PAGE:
Power remains abysmally poor
Nigerians scoring the power sector below average, some would say is being very generous in view of the prevalent crisis in the nation's power sector, which has gone on for decades, unabated. But with the sale of the unbundled power companies from PHCN, to private investors, KUNLE KALEJAYE, writes that there is hope for better days ahead.
There were mixed feelings by Nigerians in describing the power sector 53 years after independence. For some, the sector has gone through an unforgettable process, while others believe that privatisation is the long awaited answer for the sector.
The Chairman, Electric Power Foundation, Mr. Otis Anyaeji, speaking, recalled that the total installed capacity in 1972 was 523.6 megawatts. By 1990, this had increased to 6,000MW.
Anyaeji, who spoke at the WorldStage National Power Conference in Lagos, noted that things went awry for the sector as successive administrations neglected power infrastructure, thereby resulting into a state of dilapidation.
By 1999, Anyaeji stated that electric power production fell to 1,975MW down from about 6,000MW in 1990, as a result of neglect of the sector. 'That was the era of constant load shedding/blackouts, stagnated industrial growth, extermination of small businesses (apart from buying and selling), discouragement of foreign investment and low capital inflow.
'The position of the power sector as the starting point and driving force for any meaningful development of any economy cannot be over-emphasized. The extent of achievement of Nigeria's declared goal of being among the top 20 economies in the world (in year 2020) must be measured by the quantum of electricity production in Nigeria, and the extent of its consumption/application.
Industry analysts also recalled that to integrate electricity power development and make it effective, the then-colonial government in 1950, passed the Electricity Corporation of Nigeria, ECN Ordinance No. 15 of 1950. With this ordinance in place, the electricity department and all those undertakings which were controlled came under one body.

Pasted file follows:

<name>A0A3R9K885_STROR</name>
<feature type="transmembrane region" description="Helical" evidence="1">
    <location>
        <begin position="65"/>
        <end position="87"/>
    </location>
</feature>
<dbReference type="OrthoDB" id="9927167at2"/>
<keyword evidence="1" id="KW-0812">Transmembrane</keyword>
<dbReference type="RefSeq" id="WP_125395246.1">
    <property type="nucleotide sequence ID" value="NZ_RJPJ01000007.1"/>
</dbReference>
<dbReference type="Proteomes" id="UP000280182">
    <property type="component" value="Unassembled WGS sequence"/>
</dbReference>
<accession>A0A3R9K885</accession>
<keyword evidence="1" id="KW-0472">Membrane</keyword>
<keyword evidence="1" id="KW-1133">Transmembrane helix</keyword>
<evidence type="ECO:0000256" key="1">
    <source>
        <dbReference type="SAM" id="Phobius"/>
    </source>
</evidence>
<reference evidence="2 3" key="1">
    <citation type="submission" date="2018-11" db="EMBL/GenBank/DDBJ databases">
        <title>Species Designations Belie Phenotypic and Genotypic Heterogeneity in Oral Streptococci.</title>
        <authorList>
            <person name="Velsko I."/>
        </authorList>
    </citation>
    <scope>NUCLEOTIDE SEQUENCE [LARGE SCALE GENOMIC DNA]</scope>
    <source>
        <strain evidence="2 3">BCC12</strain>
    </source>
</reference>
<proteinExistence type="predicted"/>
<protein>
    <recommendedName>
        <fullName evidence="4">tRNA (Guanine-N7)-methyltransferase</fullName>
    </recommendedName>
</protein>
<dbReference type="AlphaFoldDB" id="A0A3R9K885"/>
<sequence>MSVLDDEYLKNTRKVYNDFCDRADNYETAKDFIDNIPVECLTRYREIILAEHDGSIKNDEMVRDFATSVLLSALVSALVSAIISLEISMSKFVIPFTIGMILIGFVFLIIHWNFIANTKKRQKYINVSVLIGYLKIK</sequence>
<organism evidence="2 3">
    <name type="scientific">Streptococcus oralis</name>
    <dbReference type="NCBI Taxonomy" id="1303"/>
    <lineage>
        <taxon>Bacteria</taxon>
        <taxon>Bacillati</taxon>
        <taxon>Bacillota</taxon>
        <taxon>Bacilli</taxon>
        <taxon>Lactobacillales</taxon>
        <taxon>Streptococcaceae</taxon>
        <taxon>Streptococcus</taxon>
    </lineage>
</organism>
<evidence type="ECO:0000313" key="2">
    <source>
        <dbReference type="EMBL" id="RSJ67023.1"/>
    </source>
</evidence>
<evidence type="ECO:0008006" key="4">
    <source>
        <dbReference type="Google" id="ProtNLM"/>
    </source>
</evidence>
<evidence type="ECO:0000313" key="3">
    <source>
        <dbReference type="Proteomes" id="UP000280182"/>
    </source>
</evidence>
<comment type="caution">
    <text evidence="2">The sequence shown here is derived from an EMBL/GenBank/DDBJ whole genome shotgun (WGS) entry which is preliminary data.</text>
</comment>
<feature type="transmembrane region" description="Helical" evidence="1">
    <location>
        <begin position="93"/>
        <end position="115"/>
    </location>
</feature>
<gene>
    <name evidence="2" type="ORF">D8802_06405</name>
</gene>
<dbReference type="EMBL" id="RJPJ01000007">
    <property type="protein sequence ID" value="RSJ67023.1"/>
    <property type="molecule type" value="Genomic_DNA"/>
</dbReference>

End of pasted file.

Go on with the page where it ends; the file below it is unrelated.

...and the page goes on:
The ECN and the Niger Dam Authority (NDA), were merged to become the National Electric Power Authority (NEPA), with effect from the 1st April 1972, but he noted that the actual merger did not take place until 6th January 1973, when the first General Manager was appointed.
The statutory function of the Authority was to develop and maintain an efficient co-ordinate and economical system of electricity supply throughout the Federation.
For several years, despite consistent cash investments by the federal government, power outages became the standard for Nigerians. Because this is absolutely abnormal NEPA was re-christened, 'Never Expect Power Always.'
EPSR Act enacted
The persistent power failure and systems collapse, forced the federal government to take radical action by enacting the 2005 Electric Power Sector Reform Act (EPSR Act), which called for the unbundling the national power utility company into a series of 18 successor companies: six generation companies (GENCOs), 11 distribution companies (DISCOs), covering all 36 Nigerian states, and a national power transmission company.
The Act stipulates that ownership of these companies be granted to the Bureau of Public Enterprises, BPE, (the privatisation arm of the federal government) and the Ministry of Finance Incorporated. The unbundling paved the way for an ambitious privatisation programme carried out by the BPE.
In 2007, BPE hired CPCS Transcom Limited, an international consulting firm based in Ottawa, Ontario, Canada, to provide advice on the best ways to move forward with the privatisation programme for 11 DISCOs and the 6 GENCOs.
Advent of NIPP
Speaking further, Anyaeji underscored the importance of exploiting all the available energy sources in Nigeria for adequate production of electricity. He also noted that improvement in associated power infrastructure (for electricity transmission and distribution) is imperative in the sector.